Thursday, 12 May 2016

Interview: Aoife Noonan, Head Pastry Chef at Restaurant Patrick Guilbaud


At 27 years of age young Dubliner Aoife Noonan is the head pastry chef at Restaurant Patrick Guilbaud, the only 2 Michelin-starred restaurant in Ireland.
I've been following Aoife on social media for ages and got to meet her in person a few years ago, I've been a fan girl ever since! Not only is she one of the most talented pastry chefs in Ireland but she's also super stylish and very humble, so I thought you might want to hear a bit more about this lovely lady. 

When did you realise you wanted to become a pastry chef?

I’ve always loved cooking but I’ve never thought of pastry as a career until I was in college. I did a 4 year degree in culinary arts in DIT and I specialised in pastry in my 3rd and 4th year. In 3rd and 4th year I had to choose between hot kitchen or pastry. I thought I knew enough about hot kitchen to try out pastry and learn more about that. After college I worked in catering just to see what that was like and then I went on to work in Bang restaurant in pastry before coming to Patrick Guilbaud's where I’ve been for three and a half years.

Could you describe your typical shift?

On my pastry section I’m all about routine, timing and organisation. First thing in the morning we make the bread for the lunch service, we do the bread twice a day for lunch and dinner. Bread in the morning and then we get everything ready for the lunch menu, we do petits-fours and any other kind of jobs we need to do for the next few days in the morning. We have lunch service at 12.30pm until maybe 3 depending at what time the last customer leaves. We then take a break and come back at about 4.30pm and do bread for dinner. Dinner is 7pm so we get ready for that and it could be 11-12am until I finish.

A photo posted by Aoife (@aoifenoonan_) on


Do you think there is more pressure working in the only 2 Michelin starred restaurant in Ireland?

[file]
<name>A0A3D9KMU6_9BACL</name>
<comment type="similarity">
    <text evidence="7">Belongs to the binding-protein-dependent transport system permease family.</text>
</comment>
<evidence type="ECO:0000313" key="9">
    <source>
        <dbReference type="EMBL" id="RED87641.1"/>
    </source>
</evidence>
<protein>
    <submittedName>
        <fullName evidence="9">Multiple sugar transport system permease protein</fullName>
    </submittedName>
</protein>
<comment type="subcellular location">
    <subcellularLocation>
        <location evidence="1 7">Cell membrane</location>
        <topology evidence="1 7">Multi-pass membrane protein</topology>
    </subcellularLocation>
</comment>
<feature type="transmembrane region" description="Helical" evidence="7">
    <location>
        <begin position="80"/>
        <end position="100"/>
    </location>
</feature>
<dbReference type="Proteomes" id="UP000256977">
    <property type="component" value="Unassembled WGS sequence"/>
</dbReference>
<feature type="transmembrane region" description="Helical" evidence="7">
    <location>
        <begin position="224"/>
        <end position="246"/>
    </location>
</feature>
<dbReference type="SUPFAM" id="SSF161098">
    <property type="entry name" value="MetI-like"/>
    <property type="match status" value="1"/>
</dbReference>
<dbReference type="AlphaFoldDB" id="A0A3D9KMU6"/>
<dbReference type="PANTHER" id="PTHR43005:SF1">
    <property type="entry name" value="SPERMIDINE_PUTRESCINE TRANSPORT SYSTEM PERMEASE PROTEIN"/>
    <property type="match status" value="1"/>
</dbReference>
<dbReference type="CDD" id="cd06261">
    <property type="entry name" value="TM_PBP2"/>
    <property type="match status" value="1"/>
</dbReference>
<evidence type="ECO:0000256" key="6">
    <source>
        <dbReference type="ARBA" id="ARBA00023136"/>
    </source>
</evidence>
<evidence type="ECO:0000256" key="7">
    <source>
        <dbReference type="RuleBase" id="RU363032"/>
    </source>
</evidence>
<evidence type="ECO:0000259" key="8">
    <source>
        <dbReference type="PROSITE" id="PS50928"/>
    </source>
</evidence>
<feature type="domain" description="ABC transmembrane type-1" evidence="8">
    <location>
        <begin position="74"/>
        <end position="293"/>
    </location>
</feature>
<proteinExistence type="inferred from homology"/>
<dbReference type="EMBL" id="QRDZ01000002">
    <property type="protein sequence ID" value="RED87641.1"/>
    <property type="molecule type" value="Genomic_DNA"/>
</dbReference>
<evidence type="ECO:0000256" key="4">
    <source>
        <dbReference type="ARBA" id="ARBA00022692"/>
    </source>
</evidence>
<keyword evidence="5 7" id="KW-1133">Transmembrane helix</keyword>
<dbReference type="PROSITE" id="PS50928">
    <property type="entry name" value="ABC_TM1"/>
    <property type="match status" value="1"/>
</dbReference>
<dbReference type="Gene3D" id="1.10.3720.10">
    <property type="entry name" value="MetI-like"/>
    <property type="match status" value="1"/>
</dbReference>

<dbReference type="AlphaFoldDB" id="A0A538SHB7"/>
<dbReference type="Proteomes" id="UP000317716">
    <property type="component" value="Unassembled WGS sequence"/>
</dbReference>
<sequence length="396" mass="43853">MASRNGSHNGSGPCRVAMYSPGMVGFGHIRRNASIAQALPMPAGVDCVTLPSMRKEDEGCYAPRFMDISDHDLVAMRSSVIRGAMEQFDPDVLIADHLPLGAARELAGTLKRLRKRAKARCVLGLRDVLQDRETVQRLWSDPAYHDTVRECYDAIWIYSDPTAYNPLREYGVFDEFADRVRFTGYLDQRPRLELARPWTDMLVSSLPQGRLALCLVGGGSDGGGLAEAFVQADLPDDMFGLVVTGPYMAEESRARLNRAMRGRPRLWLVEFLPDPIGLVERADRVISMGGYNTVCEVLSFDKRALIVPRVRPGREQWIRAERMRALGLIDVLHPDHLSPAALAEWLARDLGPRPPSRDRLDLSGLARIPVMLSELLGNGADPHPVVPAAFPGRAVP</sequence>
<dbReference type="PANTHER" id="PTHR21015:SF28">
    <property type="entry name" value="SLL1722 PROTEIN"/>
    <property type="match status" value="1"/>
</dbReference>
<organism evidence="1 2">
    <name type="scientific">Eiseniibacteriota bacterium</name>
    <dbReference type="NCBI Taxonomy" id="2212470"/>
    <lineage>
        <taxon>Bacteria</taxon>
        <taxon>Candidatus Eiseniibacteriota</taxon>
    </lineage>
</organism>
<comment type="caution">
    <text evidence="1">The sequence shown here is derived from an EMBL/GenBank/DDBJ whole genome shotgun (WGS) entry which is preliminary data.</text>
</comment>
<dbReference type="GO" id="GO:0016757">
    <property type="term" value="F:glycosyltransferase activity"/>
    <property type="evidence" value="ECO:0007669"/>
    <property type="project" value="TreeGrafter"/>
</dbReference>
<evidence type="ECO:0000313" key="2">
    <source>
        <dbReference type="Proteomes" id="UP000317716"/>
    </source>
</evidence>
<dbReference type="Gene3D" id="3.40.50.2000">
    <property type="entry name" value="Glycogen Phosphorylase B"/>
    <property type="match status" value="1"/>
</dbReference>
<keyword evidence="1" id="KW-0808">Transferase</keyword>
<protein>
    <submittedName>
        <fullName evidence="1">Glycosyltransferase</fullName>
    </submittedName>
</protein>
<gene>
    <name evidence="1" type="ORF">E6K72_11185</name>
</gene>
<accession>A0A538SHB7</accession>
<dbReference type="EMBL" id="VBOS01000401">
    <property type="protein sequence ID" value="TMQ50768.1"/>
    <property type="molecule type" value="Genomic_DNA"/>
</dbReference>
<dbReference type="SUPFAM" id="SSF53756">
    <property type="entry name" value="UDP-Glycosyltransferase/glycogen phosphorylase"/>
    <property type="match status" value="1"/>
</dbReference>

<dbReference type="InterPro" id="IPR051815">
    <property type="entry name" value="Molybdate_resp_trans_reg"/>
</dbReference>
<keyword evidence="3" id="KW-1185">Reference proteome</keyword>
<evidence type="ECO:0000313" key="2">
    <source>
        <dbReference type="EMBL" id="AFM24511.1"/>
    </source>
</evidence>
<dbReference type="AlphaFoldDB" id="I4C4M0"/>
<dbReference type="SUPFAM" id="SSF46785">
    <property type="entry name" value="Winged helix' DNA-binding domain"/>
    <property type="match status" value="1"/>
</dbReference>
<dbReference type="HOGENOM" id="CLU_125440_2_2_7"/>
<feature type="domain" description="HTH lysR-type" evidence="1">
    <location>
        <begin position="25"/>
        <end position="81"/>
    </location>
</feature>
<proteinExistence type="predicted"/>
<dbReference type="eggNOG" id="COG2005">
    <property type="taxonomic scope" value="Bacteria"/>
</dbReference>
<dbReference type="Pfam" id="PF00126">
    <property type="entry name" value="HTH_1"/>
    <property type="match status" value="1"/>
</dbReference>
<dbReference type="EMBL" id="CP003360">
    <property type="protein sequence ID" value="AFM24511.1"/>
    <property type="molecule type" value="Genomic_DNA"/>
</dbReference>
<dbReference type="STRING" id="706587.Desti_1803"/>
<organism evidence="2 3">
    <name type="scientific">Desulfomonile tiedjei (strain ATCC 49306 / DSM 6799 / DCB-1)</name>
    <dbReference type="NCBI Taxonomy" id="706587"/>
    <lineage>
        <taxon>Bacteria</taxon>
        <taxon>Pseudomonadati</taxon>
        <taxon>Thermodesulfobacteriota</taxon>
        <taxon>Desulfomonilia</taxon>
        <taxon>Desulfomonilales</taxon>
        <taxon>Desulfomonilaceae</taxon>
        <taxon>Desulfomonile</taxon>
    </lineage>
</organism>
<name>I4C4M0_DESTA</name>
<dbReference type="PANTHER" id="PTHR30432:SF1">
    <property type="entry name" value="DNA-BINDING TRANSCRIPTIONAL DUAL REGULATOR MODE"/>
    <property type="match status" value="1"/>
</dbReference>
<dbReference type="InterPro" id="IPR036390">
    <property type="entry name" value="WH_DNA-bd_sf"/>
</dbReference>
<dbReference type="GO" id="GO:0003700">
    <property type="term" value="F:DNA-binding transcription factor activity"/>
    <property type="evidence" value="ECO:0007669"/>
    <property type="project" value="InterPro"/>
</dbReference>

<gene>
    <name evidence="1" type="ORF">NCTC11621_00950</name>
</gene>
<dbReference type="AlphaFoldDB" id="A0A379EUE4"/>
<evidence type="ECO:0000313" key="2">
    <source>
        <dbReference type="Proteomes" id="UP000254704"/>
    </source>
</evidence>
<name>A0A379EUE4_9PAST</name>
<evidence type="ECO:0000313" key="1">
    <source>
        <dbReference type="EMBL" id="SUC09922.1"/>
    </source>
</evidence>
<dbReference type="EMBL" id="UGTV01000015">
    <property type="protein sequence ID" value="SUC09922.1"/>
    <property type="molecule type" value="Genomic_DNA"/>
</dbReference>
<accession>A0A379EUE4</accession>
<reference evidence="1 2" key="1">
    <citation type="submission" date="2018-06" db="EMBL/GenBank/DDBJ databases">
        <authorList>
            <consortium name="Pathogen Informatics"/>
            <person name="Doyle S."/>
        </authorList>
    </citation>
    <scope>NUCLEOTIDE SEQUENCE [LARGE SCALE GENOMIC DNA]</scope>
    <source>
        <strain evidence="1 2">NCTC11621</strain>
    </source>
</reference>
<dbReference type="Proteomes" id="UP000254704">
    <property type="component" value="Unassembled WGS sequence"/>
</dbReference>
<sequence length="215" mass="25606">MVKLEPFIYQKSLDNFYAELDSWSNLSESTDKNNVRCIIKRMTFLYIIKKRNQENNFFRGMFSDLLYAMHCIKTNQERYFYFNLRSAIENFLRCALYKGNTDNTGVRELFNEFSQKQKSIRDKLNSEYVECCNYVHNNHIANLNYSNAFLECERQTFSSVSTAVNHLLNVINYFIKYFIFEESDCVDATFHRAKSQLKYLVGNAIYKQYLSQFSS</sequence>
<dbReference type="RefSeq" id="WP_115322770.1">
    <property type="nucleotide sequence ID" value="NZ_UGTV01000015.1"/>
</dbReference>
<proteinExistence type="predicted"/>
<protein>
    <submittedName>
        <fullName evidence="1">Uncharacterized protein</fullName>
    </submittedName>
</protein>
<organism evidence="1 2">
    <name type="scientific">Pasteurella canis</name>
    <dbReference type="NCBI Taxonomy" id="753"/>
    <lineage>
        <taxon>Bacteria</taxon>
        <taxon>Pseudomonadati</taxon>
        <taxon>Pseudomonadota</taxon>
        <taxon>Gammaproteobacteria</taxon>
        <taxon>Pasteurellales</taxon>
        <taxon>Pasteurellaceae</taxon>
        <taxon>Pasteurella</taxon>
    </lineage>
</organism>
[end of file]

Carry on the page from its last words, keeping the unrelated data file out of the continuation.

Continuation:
Of course, every day you go in there is a certain standard you have to achieve every day. There is no cutting corners, there is no easy way out, everything has to be perfect all the time. Of course there is pressure especially when it is very busy. It takes time to plate and there is pressure but you adapt to it and push on.

Where do you find your inspiration for creating desserts?

Our style in the restaurant is classic French but we do things with a contemporary twist. We find inspiration everywhere. My personal style and the chef's style would be different and it's essential to find a balance. I find inspiration from other chefs, from different cuisines and places, there is always inspiration everywhere. You always try to find new combinations or new techniques that work together.

A photo posted by Aoife (@aoifenoonan_) on


In a male-orientated field do you think it's harder for a woman to succeed?

There’s always going to be this question and people talk about it a lot. Where I work there are 4 girls at the moment and we are all quite driven and we want to work hard. The most important thing is that if you want to work hard and be successful you will succeed; it doesn’t matter if you’re a female or a male. For the future and long term, there are things to consider like family and having kids so that obviously change your perspective. It depends on the person I think and what they want in their career and life. 

Where are your favourite places to eat in Dublin?

A lot of places are closed on my days off and I actually like to cook at home because I don’t get to cook dinner ever.  I like cooking rustic food at home and try to keep a work/life balance so I tend not to eat the type of food I cook at work. I do eat out sometimes though. For a special occasion I go to Mulberry Garden, I also like Forest Avenue and Luna.  250 Square in Rathmines do a nice brunch too.

A question I'm sure my female readers will wonder... How can you be a pastry chef and have such a great figure?

Many people ask this and I don’t think I have a great figure... I have to taste things every single day and eat. I try to go to the gym and I indulge a lot on weekends. I think it’s being constantly on my feet every day, it’s physically draining but it’s also emotionally and mentally draining.  Maybe people don’t see the 80hour work week and constant running around.

Do you have any advice for anyone who you like to become a pastry chef?

Just go to restaurants, to these places that interest you and that you look up to, try to get the experience from there as a stagiaire. Do placements, internships, travel if you can. Obviously France but I think London has influenced me in terms of what’s new and innovative. I worked in France for a while in a little town outside Bordeaux as part of my degree and also I traveled to Paris and London. I think experience is the most valuable thing, just to learn and see what’s out there.  


Follow Aoife on Instagram, Twitter, snapchat @aoifenoonan_27.


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